Archive for the ‘ Babies ’ Category

Thunderbolt

I had a baby.

I’ve been aching to sit down and write about it. I want to detail my birth experience before I forget the details. I want to write about the thunderbolt of pure love that struck me upon seeing my new baby girl.

I want to write about nursing, how I am trying again, and succeeding (though it’s perhaps ‘success’ by my standards alone, as I will always struggle with low supply and supplement with formula). I want to write about our five days in the NICU, our heart-wrenching time there and the immeasurable kindness we were shown.

I want to write about the joy and gratitude in my heart when we were released to go home.

I want to write about my smart and hilarious toddler, who just hasn’t been herself since we all came home to live our new life. I want to plead for advice in easing this transition for everyone involved.

I want to memorialize my beloved friend and dog who passed away a week after our new baby girl was born.

I want to rejoice through words how, after seeing the chaos that is our life these days, my dad told me, “despite all of this, you are the happiest I’ve seen you in months.”

I want to sit down and write. I want to make an apple pie. I want to have some beers and go to bed tipsy and sleep until I wake up. I want the lawn mowed.

But I had a baby. So for now, I’ll carve out time for my toddler. I’ll kiss her and hug her and tell her that it’s going to be okay, that it’ll work out, that we love her as much – and more – than ever.

I’ll nurse my baby because I finally, finally can.

I’ll sneak in a shower. I’ll study tiny fingers and toes and beautiful new-baby lips. I’ll nuzzle a soft downy peach fuzz head. I’ll kiss tiny, soft, paper thin ears and a button nose.

I’ll try to take a mental snapshots of these early days as a family of four, for despite the chaos and confusion, I know I’ll remember these as some of the best days of my life.

I had a baby. Her name is Georgia.

– ALW

The Monitor

There are few items from a baby shower registry that remain useful after three years. Most of the essentials have run their course – baby towels, baby car seat, teeny outfits, bottles. For us, one item remains a constant in our repertoire: the baby monitor.

We sleep on a separate floor from Little Miss Red. Don’t freak out. It’s all we’ve done and all we know and it doesn’t bother us. We know people who co-sleep with their kids for years, people who share a room with their kids and everything in between. This is Madison, people. It’s fine. She’s fine. And it works for us.

But being on separate floors requires that the baby monitor, a device that most people have packed or given away at this stage, is very much a part of our life. I have Super-Sonic Mother Hearing, so I often wake when her breathing changes. I often say to CH, “she’s waking up,” he oblivious until she cries or starts talking.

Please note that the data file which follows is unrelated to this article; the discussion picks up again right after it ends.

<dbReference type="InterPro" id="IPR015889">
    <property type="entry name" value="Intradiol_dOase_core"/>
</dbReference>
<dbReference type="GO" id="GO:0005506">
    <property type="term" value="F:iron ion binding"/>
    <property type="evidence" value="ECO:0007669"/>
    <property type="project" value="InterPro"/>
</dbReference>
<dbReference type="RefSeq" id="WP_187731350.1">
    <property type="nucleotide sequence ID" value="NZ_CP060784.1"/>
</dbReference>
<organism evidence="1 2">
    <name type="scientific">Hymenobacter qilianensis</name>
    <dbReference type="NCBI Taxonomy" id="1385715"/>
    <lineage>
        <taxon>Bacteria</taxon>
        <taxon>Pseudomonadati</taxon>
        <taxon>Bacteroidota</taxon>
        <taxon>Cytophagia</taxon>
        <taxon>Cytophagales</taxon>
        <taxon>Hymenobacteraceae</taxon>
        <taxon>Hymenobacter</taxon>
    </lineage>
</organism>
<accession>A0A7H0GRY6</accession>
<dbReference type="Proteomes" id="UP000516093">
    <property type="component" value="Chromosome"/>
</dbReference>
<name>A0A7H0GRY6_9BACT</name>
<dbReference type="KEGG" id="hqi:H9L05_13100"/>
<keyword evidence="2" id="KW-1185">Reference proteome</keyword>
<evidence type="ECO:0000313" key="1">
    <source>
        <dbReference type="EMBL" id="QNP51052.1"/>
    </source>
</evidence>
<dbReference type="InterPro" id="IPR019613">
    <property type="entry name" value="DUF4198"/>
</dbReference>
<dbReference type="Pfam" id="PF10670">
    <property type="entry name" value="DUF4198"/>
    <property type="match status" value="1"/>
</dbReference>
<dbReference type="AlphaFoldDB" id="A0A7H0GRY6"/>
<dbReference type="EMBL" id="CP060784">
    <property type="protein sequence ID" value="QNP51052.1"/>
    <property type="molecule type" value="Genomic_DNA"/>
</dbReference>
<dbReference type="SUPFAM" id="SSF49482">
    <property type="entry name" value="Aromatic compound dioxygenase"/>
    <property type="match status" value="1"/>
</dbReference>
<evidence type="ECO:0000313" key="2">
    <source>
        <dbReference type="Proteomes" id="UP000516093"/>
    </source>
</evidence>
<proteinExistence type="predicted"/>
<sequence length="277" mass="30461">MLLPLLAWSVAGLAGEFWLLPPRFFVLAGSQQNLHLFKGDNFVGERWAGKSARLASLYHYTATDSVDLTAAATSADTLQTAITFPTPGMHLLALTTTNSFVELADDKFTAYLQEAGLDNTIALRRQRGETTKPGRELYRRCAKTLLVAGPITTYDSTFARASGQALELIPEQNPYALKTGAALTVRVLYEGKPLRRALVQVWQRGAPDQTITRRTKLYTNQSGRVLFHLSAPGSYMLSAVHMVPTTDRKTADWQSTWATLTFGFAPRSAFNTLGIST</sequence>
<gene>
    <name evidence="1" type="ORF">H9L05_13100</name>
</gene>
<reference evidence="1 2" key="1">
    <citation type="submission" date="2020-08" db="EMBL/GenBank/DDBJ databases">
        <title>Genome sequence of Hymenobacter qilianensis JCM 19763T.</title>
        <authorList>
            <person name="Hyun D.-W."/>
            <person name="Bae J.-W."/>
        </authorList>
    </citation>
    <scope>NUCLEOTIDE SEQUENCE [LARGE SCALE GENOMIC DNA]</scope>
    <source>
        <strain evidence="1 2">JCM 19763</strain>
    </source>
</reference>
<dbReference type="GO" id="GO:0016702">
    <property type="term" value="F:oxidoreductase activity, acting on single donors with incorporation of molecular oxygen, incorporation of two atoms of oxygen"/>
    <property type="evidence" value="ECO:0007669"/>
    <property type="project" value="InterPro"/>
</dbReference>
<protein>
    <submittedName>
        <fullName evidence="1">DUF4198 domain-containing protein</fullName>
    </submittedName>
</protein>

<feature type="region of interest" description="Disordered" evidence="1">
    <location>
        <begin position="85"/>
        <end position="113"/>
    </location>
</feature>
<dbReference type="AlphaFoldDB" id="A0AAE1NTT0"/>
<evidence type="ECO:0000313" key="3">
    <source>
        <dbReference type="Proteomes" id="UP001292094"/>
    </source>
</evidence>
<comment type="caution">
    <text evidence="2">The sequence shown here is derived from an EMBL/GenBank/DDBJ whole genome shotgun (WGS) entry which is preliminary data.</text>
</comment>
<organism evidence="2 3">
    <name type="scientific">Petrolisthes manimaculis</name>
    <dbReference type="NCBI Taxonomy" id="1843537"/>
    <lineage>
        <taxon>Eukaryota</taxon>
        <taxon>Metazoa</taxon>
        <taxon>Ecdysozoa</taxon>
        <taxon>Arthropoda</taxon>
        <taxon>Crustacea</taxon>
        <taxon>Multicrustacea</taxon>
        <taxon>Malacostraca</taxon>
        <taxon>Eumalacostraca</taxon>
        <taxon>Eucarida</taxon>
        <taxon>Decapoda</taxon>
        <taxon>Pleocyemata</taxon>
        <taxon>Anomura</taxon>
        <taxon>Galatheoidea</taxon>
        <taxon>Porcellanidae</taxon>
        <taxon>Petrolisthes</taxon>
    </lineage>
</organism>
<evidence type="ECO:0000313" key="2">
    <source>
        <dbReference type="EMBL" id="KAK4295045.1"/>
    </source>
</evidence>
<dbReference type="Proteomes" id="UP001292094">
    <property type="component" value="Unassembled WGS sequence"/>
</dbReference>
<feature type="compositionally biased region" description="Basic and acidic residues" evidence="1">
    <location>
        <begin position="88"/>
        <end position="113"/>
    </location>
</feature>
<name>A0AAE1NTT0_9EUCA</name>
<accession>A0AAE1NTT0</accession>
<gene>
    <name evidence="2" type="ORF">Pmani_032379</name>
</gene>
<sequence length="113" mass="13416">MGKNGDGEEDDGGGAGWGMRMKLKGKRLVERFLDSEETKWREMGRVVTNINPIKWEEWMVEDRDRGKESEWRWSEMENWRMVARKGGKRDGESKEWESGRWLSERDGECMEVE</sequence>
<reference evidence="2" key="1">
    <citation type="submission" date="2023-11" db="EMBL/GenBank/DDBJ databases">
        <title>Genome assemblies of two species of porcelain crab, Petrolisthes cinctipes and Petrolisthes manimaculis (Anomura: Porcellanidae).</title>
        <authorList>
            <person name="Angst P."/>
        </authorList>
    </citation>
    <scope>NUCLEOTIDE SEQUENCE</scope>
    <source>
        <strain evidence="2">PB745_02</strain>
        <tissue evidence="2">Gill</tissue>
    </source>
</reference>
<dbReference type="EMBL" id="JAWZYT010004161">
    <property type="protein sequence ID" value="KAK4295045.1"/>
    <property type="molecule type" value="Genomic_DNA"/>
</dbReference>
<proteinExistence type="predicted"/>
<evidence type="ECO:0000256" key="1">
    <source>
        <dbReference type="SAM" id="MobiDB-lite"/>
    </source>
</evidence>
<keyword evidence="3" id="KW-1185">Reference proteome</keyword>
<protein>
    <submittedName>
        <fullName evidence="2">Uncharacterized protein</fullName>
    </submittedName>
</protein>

When Miss Red was still small, but older than a newborn, I loved hearing her gurgles and squeaks over the monitor. As she grew, it became stories or songs. I feel like it’s a fun peek into her psyche – listening to her conversations with herself.

The baby monitor also means that CH and I never quite sleep well anymore. I mean, that’s a part of parenthood, but  since we need it on, we can hear her turns and sighs. Frankly, we hope to always have one tucked away in her wall or something as she gets older and potentially more daring.

Hindsight being what it is, I wish we had sprung for the video baby monitor, which might have saved us a few trips up and down the steps. And now, as Miss Red fights sleep until 9:30 or 10 p.m. each night, we could peek into her antics. Instead, we always check that it’s on each night, walking around to see the red lights light up, fixing the dial to make sure it’s at the appropriate sound level without being too staticy. It has become such a part of our nighttime routine that if we do ever get to pack it up or give it away, I imagine us still practicing the baby monitor rituals, as parents like us are wont to do.

–          MD

Baby M’s Birth Story

I was 37 weeks pregnant with my first child. I was mentally preparing for labor, doula on stand-by, Ina May Gaskin by my bed, well-thumbed. I allowed only empowering birth stories to be shared with me. And I absolutely, completely, totally did not want my big sister at my birth. I love her dearly, but we are not always on the same page in this book of life. I wanted the whole bowl of granola: candles, birthing tub, yoga breath. She wanted her pain meds chilled on ice, awaiting her arrival at the hospital. And she worries, my god, how she worries. Nope, I wanted nothing to do with THAT KIND OF NEGATIVE ENERGY anywhere near my child’s birth.